Struggling with a Domineering Colleague? Here’s What You Can Do.

Read on for tips to help you rein in those domineering personalities.

March 27, 2023

Domineering Colleague

Illustration by: iStock/RichVintage

Most of us try to avoid anyone who’s domineering and aggressive. But what if that person is your colleague — or even worse, your boss? Putting up with controlling behavior only builds resentment and creates a negative work environment, plus it’s a green light for the offender. Yet it can be tricky to confront someone.

Enabling Domineering Behavior

To figure out how to handle dominant players, let’s first look at the dynamics involved. Deborah H. Gruenfeld is The Joseph McDonald Professor and Professor of Organizational behavior, who also teaches in several Executive Education programs. She and graduate student Emily Reit conducted a series of experiments to determine the factors that influence a person’s willingness to defer to controlling leaders, even when they neither like nor respect them.

People have more power than they think they do in these situations.
Deborah Gruenfeld

Gruenfeld and Reit found that group dynamics play a significant role in enabling domineering behavior: Experiment participants consistently believed that others had more respect for highly dominant people than they did; and participants also indicated a greater willingness to defer to dominant people once they were told others respected those people more.

How Domineering Leaders Maintain Control

The mistaken belief that “everyone else” respects the domineering leader — which makes it more likely everyone will defer to them — allows them to maintain control. This is true even when people individually disapprove of their intimidating tactics. “We live in a world where there’s an expectation that dominance should be deferred to,” Gruenfeld explains.

Tackling Domineering Behavior

Here are three key takeaways about domineering behaviors — and three best practices an organization and its leaders can use to address them:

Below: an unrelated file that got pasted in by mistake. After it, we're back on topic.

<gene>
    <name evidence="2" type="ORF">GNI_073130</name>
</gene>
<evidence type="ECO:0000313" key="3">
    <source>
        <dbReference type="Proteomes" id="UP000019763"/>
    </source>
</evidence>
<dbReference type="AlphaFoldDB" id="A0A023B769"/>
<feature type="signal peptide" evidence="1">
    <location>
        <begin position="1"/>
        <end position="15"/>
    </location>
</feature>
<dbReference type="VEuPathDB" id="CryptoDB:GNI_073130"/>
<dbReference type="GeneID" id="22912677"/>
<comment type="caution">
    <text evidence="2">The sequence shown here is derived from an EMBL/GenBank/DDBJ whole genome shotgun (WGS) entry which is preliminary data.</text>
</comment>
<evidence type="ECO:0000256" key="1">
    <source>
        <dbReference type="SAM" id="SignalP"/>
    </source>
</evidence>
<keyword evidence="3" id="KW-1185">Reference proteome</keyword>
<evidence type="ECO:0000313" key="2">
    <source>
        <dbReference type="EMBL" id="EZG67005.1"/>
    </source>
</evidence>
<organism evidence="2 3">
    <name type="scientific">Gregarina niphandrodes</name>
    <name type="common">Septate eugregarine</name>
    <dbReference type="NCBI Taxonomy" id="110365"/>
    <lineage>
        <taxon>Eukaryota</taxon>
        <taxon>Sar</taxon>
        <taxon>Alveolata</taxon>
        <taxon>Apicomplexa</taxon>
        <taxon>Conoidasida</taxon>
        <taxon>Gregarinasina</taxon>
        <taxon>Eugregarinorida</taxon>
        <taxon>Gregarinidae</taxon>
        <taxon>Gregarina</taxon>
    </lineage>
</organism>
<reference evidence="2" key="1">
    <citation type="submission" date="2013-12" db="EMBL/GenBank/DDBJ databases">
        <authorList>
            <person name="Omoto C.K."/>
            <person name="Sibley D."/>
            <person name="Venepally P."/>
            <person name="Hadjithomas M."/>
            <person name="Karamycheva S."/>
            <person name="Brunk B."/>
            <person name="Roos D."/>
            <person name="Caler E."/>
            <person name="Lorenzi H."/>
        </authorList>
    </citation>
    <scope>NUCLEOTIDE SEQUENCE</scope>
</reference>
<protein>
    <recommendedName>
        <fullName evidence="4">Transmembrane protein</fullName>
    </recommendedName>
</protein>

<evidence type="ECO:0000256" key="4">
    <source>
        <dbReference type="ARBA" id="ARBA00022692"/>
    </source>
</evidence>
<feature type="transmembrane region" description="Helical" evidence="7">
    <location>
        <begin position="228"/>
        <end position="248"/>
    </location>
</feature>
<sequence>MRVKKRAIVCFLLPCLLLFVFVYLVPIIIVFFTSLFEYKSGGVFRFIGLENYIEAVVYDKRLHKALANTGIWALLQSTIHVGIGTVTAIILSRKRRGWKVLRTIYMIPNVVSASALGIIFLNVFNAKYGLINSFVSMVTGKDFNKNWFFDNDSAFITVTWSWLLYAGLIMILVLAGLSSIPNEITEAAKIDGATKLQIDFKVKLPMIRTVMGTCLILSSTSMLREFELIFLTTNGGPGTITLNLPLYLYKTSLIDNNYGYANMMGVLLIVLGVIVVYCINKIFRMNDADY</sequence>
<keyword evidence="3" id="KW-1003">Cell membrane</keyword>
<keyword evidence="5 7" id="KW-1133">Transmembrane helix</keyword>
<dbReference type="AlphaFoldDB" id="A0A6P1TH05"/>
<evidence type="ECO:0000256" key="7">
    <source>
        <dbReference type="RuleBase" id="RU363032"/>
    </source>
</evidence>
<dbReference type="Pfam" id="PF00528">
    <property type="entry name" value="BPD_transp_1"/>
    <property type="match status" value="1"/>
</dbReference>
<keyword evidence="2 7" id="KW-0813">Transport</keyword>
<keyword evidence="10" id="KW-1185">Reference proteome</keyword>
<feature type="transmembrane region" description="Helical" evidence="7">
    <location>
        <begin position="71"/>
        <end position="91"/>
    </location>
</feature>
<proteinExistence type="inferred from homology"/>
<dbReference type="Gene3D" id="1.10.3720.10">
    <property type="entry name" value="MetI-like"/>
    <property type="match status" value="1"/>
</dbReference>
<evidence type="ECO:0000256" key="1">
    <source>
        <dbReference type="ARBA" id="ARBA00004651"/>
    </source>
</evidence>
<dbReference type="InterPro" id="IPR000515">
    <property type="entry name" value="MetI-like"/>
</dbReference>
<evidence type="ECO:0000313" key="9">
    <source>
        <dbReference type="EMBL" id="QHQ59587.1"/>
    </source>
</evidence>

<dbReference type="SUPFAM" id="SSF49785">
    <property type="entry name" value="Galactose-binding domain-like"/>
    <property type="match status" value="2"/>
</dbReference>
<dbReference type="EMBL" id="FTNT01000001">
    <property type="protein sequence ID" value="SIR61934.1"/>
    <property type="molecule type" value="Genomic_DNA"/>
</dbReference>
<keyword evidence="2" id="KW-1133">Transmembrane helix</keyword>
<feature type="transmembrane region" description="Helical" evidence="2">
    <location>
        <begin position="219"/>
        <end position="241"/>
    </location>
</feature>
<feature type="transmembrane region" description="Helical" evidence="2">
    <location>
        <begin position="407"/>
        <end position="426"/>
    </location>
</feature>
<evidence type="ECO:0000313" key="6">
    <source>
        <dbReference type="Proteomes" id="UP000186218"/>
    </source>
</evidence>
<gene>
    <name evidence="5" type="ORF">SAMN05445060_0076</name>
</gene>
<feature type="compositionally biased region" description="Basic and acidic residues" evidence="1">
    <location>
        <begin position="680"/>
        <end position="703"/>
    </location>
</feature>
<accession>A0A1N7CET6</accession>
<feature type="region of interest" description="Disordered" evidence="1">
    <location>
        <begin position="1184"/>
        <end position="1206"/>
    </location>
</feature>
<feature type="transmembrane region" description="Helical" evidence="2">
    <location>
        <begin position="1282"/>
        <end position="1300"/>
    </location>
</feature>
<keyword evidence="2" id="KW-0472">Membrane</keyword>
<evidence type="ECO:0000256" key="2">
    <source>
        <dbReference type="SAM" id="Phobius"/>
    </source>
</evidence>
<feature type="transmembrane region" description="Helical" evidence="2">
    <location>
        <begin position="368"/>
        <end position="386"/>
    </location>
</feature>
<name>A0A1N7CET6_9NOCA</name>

• Just as everyone plays a part in creating group dynamics, everyone can play a part in solving the problem. “People have more power than they think they do in these situations,” Gruenfeld says.
  • Confer with one or two colleagues — discreetly and professionally — to confirm your read on the situation. It’s important to dispel the myth that “everyone else” respects the offender.
  • Fortunately, it’s not necessary to stage a dramatic showdown in the company conference room. Even subtle ways of pushing back and letting someone know they’ve crossed a line are effective.
  • If someone’s being domineering in a meeting, a disapproving look, long stare, or heavy pause will let them know they’re being inappropriate. It also signals to others that the behavior isn’t acceptable, and validates their disapproval.
  • Foster a culture where domineering traits aren’t tolerated. “To make change, people in organizations must be willing to show that the norm doesn’t support certain behaviors,” Gruenfeld states.
  • As a leader, model appropriate behavior yourself, and be willing to address any domineering tendencies shown by others in your organization. Show what it means to lead without dominance, and others will follow.

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